Category: software Page 1 of 2

Installation and Configuration of MiniDLNA/ReadyMedia

This is a very brief article or rather a reminder to myself, about how to install MiniDLNA on Ubuntu Server 20.04. I always knew this piece of software by it’s old name MiniDLNA, but apparently it was renamed and is now called ReadyMedia. There don’t seem to be many changes below the hood though.

MiniDLNA is a light-weight media server using the DLNA protocol. Through MiniDLNA a library of media files is created which allows a user to very conveniently browse through the files and start audio and video playback. Most SmartTVs and Android phones support DLNA out of the box.

Connect Wireguard after Boot

It is sometimes desirable to bring a Wireguard interface up each time the system boots. Using wg-quick it is dead easy to create a service which takes care of the required steps. In case wg0 is already up and running, it must be taken down before the service can start successfully.

$> sudo systemctl enable wg-quick@wg0.service
$> sudo systemctl daemon-reload
$> sudo wg-quick down wg0
$> sudo systemctl start wg-quick@wg0


Make Samba Share Appear in Windows 10 Network View

Since Windows 10 version 1709 (“Fall Creators Update”) neither SMB1 nor NetBios device discovery is supported anymore.
Due to this change a Samba share which is hosted on a Linux machine may no longer show up in the Network view of Windows Explorer.
Although the Samba share can still be reached by it’s hostname or IP address (and share name) this is a slight inconvenience.

Luckily there is a small Python tool called wsdd which provides a Web Service Discovery (host) daemon. What follows is a short guide on how to install and use wsdd on Ubuntu Server 20.04 (works similar for other Debian based distributions).

How to install SnapRAID on Ubuntu Server 20.04

Recently I migrated my home NAS from OpenMediaVault to Ubuntu Server.
The reason for this was some major issues after upgrading from OMV4 to OMV5. After spending a lot of time to figure out what’s wrong with my NAS after the upgrade, I figured that the main advantage of using OMV (less maintenance) had become an disappointment. So the decision to migrate to Ubuntu Server was made.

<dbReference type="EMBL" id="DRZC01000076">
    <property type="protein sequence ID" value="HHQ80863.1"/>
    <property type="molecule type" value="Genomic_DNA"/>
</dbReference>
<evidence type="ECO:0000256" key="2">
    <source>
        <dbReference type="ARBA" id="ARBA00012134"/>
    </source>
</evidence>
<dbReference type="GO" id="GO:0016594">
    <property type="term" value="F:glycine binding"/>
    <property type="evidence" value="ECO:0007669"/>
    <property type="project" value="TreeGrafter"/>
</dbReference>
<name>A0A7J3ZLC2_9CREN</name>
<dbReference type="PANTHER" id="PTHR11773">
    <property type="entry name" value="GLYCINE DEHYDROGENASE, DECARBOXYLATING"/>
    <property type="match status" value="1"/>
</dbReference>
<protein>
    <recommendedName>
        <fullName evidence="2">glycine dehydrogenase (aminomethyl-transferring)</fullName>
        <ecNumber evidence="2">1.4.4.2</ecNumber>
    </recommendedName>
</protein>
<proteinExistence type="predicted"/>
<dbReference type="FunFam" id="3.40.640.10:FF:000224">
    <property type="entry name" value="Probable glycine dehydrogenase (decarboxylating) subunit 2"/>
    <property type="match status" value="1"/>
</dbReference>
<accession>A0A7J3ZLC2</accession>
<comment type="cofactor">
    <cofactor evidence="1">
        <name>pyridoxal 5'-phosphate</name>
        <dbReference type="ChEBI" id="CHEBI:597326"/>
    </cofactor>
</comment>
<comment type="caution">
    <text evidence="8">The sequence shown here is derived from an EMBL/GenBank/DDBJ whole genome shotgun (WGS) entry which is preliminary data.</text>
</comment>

Setting up Wireguard on Ubuntu

Wireguard is a modern VPN protocol allowing secure and confidential communication between a network of peers. Wireguard is based on the concept of private-public key cryptography and a number of other modern cryptographic algorithms. Have a look at the wireguard white paper for more details.

Wireguard Requirements

Since Linux kernel version 5.6 (late March 2020) wireguard is an integral part of the Linux kernel. That means Linux distributions using a kernel >= 5.6 do not need to install any additional packages in order to support wireguard.

Some Docker Best Practices

A lot of things must be considered when creating a Docker image, which can be overwhelming for beginners.
Here are some best practices and gotchas for Docker I collected over time and the reasoning behind them.

Undelete Files with SnapRAID

Today I accidentally deleted a whole folder of important documents on my OpenMediaVault(OMV) NAS, while doing some cleaning up.
Of course I would have a backup of the folder on an external hard-drive, but this was the perfect opportunity to test SnapRAID.

Getting Started with Magic VLSI

Magic VLSI – or just Magic – is a free and open source VLSI layout software. Simply put Magic allows you to draw the mask layers used in a semiconductor facrication process. The Magic software is another “Berkeley Child” (like BSD and others) and first came into existence in the 1980s. Magic is still under active development as of late 2019.

Some Linux distributions offer a pre-build package for Magic from their package repository. Most often these packages are outdated and therefor it is best to build Magic from the sources.

Getting Started with GHDL

If you haven’t heard of GHDL, it is *the* free open-source VHDL simulator out there.
GHDL stand for “G Hardware Description Language” (the G is without meaning). GHDL is mainly implemented in Ada and can be build with different backends: mcode, LLVM and GCC. The different backends provide different performance levels and vary in build complexity. I recommend LLVM since it performs well and is still quite straight forward to build. Building GHDL from latest sources from its github project is probably the best way to go.

Despite its free nature GHDL provides very good support for all major VHDL-LRM releases: VHDL-1987/1993/200X/2008(partial). Unfortunately GHDL is a pure VHDL simulator, so there is no support for Verilog at all. This is understandable as there are already some very good simulators for Verilog out there.

Anlogic TANG PriMER dev board

Recently I purchased a Sipeed TANG PriMER development board featuring an Anlogic EG4S20 FPGA (codenamed Eagle S20). The only reason I bought the board was to see what Anlogic FPGAs are capable of, since I had never heard of that FPGA vendor before. No need to think twice when the board costs less than 20$.

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